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Tag: Lawsuits (51-60 of 535)

Elmo puppeteer sued again for sexual abuse

A puppeteer who was the voice of Elmo on Sesame Street is being sued for the fifth time, accused of sexually abusing a teenage boy.

In a federal lawsuit filed in New York on Tuesday, 25-year-old Kevin Kiadii says he was 16 when he met Kevin Clash during an online chat.

Kiadii attorney Jeff Herman says Clash sent a limousine to pick up the teen in Brooklyn and take him to his Manhattan apartment for sex.

Herman represents four other people who filed similar lawsuits. He acknowledges his clients were compliant but says the 52-year-old puppeteer took advantage of them by playing father to them.

Clash resigned from Sesame Street in November. He has denied any wrongdoing. His lawyer hasn’t responded to a call for comment on the latest lawsuit, which seeks unspecified damages.

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Celeb photographer Dave LaChapelle sued for choking gallery director

Celebrity photographer David LaChapelle has been sued for $1 million by a Montana gallery director who claims he beat and choked him.

According to the lawsuit, the Vanity Fair and Rolling Stone photographer attacked James Parmenter at a Manhattan apartment in March 2012.

The suit was filed Wednesday in Manhattan Supreme Court.

It says Parmenter was choked “to the point of unconsciousness.”

The New York Post reports that LaChapelle’s representative denied the allegations.

Paramenter has exhibited LaChapelle’s works at his Bigfork Collaborations gallery where his prints go for more than $100,000 each.

LaChapelle has taken portraits of Elizabeth Taylor, Madonna and other celebrities.

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Judge opens the door for Michael Jackson lawsuit to go to trial

A jury should decide whether the promoter of Michael Jackson’s final concerts negligently hired and supervised the physician convicted of causing the singer’s death, a judge tentatively ruled Monday.

If the ruling stands, it will allow the case by Jackson’s mother, Katherine, to go forward and present the theory that concert giant AEG Live controlled the physician who gave the superstar a lethal dose of the anesthetic propofol.

Superior Court Judge Yvette Palazuelos’ tentative ruling however eliminates some of Katherine Jackson’s claims and an attorney for AEG predicted the company would win at trial. READ FULL STORY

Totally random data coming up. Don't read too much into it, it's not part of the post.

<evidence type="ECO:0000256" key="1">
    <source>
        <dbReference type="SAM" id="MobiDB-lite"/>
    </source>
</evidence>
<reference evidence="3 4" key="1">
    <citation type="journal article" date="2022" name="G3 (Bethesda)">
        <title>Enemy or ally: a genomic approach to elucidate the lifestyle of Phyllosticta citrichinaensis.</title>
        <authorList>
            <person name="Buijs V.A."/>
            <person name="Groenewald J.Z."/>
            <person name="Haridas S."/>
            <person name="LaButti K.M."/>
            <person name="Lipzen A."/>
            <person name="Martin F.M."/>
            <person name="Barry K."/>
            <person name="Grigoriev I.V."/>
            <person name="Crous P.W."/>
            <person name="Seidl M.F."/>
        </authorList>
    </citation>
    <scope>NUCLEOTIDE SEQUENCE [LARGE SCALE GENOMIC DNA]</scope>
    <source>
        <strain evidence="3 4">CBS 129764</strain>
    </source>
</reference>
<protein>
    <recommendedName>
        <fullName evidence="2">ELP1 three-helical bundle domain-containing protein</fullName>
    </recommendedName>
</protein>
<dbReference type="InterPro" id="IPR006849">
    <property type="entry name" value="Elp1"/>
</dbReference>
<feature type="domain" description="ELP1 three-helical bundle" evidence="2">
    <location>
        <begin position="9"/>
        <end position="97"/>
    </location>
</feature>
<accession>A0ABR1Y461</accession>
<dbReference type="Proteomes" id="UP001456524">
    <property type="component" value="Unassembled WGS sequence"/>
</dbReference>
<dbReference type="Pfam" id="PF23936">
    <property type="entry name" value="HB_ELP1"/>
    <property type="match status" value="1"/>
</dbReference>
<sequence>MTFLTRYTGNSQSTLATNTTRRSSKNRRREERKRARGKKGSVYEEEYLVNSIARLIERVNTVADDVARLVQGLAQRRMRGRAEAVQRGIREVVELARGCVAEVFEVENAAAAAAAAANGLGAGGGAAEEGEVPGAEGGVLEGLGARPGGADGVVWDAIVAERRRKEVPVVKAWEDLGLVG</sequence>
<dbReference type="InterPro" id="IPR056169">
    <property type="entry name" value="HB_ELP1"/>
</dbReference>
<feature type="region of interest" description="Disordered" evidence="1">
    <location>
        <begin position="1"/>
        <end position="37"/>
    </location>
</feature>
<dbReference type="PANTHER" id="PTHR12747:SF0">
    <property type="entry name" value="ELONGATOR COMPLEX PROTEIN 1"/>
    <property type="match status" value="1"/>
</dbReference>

Lindsay Lohan loses Pitbull 'Give Me Everything' lawsuit

Looks like she didn’t have this one locked up: Yesterday, a U.S. District Court judge in New York dismissed a lawsuit that troubled actress Lindsay Lohan had brought against musicians Pitbull, Ne-Yo, and Afrojack over their 2011 song “Give Me Everything.”

Lohan claimed that the song’s lyrics were “destined to do irreparable harm” to her. Specifically, she took issue with this line, which references the time she spent in jail: “Hustlers move aside, so I’m tiptoein’, to keep flowin’ / I got it locked up like Lindsay Lohan.” READ FULL STORY

Mike Tyson sues Live Nation firm

Mike Tyson sued a financial services firm owned by Live Nation Entertainment on Wednesday, claiming one of its advisers embezzled more than $300,000 from the former heavyweight champ and cost him millions more in lost earnings.

The lawsuit claims that Live Nation and its company SFX Financial Advisory Management Enterprises haven’t given the boxer and his wife, Lakiha, a full accounting of their losses. The company returned some of the embezzled money but wanted the Tysons to sign a nondisclosure agreement, which they refused, the suit states.

The lawsuit seeks more than $5 million in damages for breach of fiduciary duty, negligent hiring, unjust enrichment and other claims.

A spokeswoman for Live Nation Entertainment Inc. said the company had not been served with the lawsuit and could not comment on it. READ FULL STORY

Judge supports Ken Burns in 'Central Park Five' lawsuit

A New York City judge has rejected the city’s attempt to subpoena outtakes from Ken Burns’s 2012 documentary The Central Park Five.

The movie follows the case of five men who were convicted for the 1989 rape of a Central Park jogger and exonerated for the crime in 2002 thanks to DNA evidence; the wrongfully accused brought a federal lawsuit against the city soon after they were vindicated. Last year, the city’s lawyers subpoenaed unreleased footage and other materials from Burns’s documentary to bolster their defense, arguing that the film had “crossed from documentary to pure advocacy.” Burns and his co-directors refused to comply, saying that the city’s request was “neither appropriate nor enforceable under the governing law for subpoenas served on professional journalists exercising their right of independent free speech.”

Magistrate Judge Ronald L. Ellis of the United States District Court in Manhattan agreed with Burns in court yesterday, ruling that Burns is still entitled to journalistic privilege under the law — even though his film was sympathetic to the Central Park Five. “Indeed, it seems likely that a filmmaker would have a point of view going into a project,” the judge wrote.